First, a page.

The most obvious manner in which a program can communicate with the environment is by reading and writing. We are already familiar with how we can write a Perl program that reads from the standard input or from a file, and write out to the standard output or to a file. In this chapter, we learn more about other ways in which a Perl program can have more complex and fruitful interactions with the environment.
When we talk about the environment, we mean dealing with the local environment as well as the non-local environment. Speaking locally, a Perl program may have to communicate requests and get responses back from the operating system on the machine in which the Perl program resides. A Perl program may also want to communicate with other processes that are running on the machine in which the program is running. However interesting such local communication may be, in this era of the Internet and the World Wide Web, Perl programs may need to communicate with a program running on a distant machine, maybe, in the same building or half-way around the world. We will learn how Perl programs can speak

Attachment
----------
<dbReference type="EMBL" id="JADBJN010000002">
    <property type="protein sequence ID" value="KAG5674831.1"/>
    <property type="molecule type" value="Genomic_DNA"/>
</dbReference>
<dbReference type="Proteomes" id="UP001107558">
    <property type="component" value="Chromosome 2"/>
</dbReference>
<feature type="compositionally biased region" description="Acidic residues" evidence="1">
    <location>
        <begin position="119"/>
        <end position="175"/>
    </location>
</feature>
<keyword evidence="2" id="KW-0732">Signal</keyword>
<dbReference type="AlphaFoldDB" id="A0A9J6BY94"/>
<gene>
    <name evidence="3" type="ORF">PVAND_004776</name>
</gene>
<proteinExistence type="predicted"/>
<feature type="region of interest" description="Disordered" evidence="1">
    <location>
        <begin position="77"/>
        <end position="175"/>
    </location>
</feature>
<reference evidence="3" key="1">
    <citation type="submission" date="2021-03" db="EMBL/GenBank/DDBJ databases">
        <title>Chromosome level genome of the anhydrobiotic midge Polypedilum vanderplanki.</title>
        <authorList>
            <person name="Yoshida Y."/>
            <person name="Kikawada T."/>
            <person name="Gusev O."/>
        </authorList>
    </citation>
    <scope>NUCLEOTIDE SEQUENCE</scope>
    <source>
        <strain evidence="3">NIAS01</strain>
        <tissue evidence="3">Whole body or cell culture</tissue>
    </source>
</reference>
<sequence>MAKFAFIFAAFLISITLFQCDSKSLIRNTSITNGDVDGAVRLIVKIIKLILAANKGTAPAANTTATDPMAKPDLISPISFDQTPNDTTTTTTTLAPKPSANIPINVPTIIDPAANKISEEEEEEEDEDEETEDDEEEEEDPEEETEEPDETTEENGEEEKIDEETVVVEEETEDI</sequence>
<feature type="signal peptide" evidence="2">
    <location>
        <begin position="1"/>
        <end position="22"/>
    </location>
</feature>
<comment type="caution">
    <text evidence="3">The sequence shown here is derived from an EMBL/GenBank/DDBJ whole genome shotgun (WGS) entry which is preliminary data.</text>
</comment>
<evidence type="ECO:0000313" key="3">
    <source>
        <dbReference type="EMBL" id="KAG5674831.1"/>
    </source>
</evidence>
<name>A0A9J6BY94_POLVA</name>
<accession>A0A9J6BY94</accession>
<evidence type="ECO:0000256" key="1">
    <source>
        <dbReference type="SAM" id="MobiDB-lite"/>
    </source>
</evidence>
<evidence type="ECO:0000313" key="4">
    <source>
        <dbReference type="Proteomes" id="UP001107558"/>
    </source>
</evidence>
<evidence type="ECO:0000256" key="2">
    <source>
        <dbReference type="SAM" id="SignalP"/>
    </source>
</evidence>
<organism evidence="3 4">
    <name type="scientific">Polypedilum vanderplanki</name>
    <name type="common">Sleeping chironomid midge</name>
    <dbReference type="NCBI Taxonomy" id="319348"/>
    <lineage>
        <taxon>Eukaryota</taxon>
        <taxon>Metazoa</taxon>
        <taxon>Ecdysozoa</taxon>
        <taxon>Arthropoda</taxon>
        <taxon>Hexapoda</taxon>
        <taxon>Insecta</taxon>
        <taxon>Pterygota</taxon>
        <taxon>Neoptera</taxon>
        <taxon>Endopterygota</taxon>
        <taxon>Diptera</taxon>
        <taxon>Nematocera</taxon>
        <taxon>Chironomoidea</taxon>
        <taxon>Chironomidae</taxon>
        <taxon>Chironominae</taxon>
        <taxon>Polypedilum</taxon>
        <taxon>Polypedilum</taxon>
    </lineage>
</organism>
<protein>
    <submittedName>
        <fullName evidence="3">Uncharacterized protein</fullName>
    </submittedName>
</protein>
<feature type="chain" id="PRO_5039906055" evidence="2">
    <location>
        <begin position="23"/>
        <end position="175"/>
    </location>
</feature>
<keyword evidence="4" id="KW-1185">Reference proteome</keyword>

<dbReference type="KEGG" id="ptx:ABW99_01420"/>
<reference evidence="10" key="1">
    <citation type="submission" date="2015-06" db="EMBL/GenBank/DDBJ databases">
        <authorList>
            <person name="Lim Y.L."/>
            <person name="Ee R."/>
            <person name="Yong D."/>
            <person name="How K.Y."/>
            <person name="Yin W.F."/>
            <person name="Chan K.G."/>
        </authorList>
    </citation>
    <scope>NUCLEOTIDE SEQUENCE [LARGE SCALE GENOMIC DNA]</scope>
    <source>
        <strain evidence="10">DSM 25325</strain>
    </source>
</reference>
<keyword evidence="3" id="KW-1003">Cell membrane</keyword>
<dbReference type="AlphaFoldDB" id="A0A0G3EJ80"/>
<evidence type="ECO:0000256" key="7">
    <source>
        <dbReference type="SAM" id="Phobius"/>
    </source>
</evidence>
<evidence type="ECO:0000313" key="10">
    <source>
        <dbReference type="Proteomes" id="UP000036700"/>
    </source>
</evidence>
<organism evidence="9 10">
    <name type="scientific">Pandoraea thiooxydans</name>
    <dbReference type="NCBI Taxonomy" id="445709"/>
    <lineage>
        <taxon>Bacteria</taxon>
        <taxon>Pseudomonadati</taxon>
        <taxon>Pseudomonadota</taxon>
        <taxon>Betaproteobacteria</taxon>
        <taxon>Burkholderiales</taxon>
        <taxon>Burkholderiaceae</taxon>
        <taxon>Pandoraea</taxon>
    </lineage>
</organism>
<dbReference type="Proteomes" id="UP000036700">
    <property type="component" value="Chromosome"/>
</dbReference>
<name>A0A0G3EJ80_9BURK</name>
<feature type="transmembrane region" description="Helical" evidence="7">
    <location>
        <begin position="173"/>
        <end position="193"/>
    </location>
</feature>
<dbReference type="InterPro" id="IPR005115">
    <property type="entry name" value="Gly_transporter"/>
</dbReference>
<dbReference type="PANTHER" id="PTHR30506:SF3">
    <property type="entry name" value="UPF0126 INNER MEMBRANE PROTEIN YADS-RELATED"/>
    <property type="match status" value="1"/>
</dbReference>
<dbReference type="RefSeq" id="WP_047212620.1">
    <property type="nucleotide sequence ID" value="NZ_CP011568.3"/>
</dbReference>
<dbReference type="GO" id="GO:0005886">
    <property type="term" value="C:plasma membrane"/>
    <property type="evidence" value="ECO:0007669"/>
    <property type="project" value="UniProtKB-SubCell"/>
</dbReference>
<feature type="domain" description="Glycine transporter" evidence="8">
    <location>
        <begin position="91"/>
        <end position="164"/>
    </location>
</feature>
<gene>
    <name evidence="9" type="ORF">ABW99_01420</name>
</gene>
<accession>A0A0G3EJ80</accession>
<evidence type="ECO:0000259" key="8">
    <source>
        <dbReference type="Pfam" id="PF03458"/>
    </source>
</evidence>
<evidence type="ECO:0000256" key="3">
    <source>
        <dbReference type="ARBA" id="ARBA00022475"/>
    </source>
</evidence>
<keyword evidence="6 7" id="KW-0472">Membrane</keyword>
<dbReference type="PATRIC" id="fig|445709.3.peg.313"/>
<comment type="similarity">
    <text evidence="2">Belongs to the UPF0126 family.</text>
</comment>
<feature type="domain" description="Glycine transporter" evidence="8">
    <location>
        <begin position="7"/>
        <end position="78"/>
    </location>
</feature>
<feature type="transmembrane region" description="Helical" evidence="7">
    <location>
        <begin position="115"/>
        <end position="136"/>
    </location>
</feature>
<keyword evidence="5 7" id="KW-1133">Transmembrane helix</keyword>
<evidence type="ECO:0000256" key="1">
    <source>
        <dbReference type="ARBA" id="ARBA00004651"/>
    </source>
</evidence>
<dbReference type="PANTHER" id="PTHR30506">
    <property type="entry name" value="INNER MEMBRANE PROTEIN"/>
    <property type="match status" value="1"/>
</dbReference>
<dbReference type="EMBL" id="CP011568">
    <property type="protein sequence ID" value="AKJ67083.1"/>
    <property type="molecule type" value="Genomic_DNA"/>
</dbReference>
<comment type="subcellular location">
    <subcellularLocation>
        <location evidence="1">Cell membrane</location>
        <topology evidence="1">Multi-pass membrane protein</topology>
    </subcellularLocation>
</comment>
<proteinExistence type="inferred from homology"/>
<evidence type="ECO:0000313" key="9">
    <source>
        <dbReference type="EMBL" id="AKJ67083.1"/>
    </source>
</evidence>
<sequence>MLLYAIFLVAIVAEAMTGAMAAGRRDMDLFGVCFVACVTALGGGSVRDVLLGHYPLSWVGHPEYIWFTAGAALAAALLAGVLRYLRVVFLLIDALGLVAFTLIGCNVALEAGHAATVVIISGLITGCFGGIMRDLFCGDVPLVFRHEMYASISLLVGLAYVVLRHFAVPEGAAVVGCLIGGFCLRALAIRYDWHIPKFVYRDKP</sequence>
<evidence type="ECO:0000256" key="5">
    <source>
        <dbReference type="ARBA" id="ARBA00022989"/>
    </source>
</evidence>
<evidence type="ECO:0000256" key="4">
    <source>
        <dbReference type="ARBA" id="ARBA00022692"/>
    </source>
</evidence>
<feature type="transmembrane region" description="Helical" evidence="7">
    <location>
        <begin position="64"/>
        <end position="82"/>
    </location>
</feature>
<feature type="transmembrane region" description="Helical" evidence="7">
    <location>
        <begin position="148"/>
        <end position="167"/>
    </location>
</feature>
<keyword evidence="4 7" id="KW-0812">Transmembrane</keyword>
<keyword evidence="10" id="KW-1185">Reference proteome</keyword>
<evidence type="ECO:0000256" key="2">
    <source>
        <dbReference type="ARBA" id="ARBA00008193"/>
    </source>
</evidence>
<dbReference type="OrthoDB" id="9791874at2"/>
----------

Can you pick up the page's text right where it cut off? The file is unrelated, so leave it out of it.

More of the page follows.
the language that a distant computer understands and communicate back and forth.
This chapter looks briefly at how one calls system functions, and how pipes work as a means for inter-process communication. A substantial part of the chapter discusses how new processes can be created and how processes running on the same computer can communicate. We see that there can be only very limited communication among related processes created using the well-known fork command. Another substantial part of the chapter discusses the concept of sockets, and how processes running on the same or different machines can interact via the use of sockets.